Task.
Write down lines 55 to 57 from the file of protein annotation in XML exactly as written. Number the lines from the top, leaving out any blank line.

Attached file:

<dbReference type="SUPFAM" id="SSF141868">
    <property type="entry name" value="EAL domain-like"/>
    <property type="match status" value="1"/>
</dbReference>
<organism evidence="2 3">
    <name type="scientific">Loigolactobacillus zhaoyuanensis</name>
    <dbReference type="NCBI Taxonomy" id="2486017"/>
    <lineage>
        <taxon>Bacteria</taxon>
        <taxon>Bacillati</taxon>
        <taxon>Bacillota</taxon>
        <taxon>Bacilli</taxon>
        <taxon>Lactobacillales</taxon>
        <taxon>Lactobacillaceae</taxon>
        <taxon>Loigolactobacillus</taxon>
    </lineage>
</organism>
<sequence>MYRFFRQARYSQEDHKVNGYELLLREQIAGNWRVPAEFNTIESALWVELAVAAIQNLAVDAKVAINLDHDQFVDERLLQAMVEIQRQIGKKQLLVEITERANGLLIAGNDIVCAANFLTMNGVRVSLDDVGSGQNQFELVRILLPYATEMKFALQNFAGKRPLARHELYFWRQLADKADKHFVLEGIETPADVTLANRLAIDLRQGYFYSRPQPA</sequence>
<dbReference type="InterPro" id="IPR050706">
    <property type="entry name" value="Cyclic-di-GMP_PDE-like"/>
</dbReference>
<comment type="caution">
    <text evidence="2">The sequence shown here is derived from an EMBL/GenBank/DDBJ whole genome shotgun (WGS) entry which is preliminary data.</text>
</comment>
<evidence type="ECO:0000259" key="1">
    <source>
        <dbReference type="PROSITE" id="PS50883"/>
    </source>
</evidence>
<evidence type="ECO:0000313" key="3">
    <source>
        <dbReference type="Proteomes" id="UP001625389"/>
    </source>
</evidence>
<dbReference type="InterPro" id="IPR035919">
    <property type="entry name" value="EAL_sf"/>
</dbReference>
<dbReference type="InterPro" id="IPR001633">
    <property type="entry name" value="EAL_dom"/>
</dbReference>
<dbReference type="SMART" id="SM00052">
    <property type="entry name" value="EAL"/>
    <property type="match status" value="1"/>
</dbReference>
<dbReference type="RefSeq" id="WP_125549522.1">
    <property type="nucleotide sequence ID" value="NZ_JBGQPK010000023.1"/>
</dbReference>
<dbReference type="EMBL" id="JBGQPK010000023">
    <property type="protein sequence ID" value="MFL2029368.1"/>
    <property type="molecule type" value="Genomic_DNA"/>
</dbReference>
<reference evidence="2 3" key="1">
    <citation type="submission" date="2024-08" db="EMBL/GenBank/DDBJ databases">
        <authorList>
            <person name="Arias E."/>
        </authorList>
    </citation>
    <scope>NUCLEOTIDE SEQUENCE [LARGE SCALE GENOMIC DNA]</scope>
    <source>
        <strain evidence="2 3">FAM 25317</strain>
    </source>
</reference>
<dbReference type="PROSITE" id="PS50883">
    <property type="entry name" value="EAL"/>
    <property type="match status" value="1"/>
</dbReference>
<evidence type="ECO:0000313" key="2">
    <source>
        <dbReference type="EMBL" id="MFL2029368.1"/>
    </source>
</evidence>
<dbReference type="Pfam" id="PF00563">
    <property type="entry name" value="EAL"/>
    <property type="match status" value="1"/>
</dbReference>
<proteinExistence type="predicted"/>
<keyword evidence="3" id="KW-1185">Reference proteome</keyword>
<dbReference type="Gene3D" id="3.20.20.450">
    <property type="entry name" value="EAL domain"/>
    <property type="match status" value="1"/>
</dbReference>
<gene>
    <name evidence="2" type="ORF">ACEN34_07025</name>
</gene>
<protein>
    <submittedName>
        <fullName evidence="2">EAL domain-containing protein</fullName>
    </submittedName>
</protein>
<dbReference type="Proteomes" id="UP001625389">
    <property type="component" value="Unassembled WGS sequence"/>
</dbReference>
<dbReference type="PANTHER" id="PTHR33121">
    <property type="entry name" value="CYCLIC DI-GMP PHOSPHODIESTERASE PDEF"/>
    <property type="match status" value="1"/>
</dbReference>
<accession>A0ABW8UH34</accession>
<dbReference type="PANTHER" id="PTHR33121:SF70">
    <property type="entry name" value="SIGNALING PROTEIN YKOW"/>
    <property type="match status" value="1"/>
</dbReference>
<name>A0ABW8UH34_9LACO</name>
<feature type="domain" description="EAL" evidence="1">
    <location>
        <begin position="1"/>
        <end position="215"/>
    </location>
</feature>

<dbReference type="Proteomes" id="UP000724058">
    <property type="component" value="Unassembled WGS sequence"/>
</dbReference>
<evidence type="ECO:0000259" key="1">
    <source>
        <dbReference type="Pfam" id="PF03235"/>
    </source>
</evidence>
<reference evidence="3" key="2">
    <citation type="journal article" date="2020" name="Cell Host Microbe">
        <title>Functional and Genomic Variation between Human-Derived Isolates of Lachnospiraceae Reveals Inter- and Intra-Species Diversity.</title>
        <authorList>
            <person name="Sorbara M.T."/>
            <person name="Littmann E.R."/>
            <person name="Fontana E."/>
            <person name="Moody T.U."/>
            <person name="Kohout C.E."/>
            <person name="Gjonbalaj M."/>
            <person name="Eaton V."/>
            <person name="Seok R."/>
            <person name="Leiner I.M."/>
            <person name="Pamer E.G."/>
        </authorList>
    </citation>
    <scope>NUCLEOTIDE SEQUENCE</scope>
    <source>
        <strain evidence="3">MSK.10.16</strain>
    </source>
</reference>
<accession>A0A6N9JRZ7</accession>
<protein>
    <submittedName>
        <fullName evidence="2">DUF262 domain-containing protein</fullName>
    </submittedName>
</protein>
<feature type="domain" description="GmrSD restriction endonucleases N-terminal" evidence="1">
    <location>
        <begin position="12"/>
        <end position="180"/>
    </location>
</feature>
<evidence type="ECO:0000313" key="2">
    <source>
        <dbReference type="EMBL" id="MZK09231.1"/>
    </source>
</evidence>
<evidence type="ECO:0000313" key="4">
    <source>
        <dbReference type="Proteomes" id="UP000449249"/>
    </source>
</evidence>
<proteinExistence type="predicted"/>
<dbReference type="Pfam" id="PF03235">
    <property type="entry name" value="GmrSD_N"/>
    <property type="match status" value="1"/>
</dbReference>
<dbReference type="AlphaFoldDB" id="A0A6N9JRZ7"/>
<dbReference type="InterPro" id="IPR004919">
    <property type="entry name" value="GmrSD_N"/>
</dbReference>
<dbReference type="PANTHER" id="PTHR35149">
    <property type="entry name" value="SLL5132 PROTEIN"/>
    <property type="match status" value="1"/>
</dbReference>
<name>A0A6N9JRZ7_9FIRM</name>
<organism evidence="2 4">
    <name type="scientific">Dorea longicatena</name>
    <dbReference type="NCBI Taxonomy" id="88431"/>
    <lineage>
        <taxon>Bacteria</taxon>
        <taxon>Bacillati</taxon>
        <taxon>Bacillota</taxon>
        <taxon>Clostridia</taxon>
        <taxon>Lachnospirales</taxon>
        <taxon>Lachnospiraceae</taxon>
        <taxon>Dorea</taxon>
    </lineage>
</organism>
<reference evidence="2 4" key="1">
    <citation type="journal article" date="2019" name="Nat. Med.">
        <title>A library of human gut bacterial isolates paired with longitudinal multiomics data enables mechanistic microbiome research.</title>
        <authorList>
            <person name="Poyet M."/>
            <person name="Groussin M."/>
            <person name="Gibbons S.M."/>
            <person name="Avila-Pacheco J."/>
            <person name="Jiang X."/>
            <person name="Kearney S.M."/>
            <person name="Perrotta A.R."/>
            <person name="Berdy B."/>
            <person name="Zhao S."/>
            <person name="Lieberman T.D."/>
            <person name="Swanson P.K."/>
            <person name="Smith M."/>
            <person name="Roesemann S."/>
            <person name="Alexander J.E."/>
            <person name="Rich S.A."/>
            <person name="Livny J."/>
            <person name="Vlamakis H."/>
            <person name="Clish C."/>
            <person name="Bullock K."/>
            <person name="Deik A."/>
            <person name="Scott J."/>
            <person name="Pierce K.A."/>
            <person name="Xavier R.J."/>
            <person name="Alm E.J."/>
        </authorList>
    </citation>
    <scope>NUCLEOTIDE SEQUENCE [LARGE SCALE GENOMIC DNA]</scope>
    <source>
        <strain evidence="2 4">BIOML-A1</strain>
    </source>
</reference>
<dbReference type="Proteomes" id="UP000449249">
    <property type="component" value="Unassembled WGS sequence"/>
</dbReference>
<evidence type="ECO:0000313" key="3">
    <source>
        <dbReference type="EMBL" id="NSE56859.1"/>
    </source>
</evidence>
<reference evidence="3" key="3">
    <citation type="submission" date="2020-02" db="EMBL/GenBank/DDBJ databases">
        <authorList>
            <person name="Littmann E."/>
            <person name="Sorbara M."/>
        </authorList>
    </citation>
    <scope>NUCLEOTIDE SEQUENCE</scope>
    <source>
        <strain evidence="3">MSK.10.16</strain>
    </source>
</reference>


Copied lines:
            <person name="Arias E."/>
        </authorList>
    </citation>